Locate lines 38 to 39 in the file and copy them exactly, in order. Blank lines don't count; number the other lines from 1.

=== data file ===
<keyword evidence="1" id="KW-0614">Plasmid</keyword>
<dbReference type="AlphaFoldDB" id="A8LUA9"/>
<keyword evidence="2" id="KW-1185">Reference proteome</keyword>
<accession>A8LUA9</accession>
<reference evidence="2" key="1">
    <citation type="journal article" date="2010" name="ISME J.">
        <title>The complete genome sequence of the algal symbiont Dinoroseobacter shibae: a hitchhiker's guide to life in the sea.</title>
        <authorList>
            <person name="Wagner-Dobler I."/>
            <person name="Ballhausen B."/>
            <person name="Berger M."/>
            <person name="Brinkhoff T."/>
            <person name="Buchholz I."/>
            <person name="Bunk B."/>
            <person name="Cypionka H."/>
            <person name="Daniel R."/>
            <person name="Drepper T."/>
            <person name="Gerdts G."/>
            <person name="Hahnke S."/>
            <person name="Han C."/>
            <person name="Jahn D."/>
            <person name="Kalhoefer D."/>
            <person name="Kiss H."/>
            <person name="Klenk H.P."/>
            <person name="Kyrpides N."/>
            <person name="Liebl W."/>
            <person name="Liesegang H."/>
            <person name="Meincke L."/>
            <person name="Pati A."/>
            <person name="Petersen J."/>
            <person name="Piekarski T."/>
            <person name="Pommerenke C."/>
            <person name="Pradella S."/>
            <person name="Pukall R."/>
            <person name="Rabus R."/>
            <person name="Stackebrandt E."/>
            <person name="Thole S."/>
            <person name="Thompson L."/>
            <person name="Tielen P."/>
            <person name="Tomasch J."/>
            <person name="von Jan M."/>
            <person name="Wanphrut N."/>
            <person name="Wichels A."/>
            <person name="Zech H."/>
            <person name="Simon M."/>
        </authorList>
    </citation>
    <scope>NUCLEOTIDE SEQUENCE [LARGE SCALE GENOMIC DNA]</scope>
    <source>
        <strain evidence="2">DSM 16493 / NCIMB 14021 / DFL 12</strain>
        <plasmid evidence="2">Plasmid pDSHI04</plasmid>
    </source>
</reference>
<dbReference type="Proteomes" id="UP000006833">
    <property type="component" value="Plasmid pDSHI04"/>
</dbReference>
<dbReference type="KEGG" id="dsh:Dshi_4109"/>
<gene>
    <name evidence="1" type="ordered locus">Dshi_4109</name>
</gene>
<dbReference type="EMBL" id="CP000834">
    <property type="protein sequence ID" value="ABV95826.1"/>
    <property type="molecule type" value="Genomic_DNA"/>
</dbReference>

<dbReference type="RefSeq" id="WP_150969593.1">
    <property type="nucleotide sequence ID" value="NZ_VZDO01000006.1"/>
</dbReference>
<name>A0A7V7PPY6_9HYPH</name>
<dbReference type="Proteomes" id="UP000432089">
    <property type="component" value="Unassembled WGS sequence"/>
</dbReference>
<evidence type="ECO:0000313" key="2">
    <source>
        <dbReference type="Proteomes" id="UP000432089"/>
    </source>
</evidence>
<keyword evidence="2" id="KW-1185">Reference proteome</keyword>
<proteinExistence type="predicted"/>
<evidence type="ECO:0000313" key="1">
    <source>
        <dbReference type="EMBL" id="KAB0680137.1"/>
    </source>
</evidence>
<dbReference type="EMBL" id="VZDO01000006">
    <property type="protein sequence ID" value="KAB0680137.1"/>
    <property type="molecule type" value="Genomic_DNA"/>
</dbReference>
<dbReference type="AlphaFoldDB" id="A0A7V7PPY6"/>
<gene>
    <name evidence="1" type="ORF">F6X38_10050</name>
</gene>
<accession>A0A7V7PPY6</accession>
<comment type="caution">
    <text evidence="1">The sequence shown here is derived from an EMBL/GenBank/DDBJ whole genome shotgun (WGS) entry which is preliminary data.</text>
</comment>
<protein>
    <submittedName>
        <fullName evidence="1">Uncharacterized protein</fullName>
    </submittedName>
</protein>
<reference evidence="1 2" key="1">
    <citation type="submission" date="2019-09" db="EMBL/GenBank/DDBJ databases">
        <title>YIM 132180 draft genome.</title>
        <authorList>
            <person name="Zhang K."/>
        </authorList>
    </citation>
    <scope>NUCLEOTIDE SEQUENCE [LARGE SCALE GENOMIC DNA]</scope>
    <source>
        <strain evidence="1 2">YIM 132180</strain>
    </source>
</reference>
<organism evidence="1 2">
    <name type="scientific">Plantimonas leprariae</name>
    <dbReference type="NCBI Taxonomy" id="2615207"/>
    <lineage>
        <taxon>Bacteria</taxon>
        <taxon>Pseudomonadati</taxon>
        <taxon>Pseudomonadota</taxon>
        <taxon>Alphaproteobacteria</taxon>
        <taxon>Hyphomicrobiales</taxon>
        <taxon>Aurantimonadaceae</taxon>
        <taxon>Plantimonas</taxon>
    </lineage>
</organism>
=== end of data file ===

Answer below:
            <person name="Thompson L."/>
            <person name="Tielen P."/>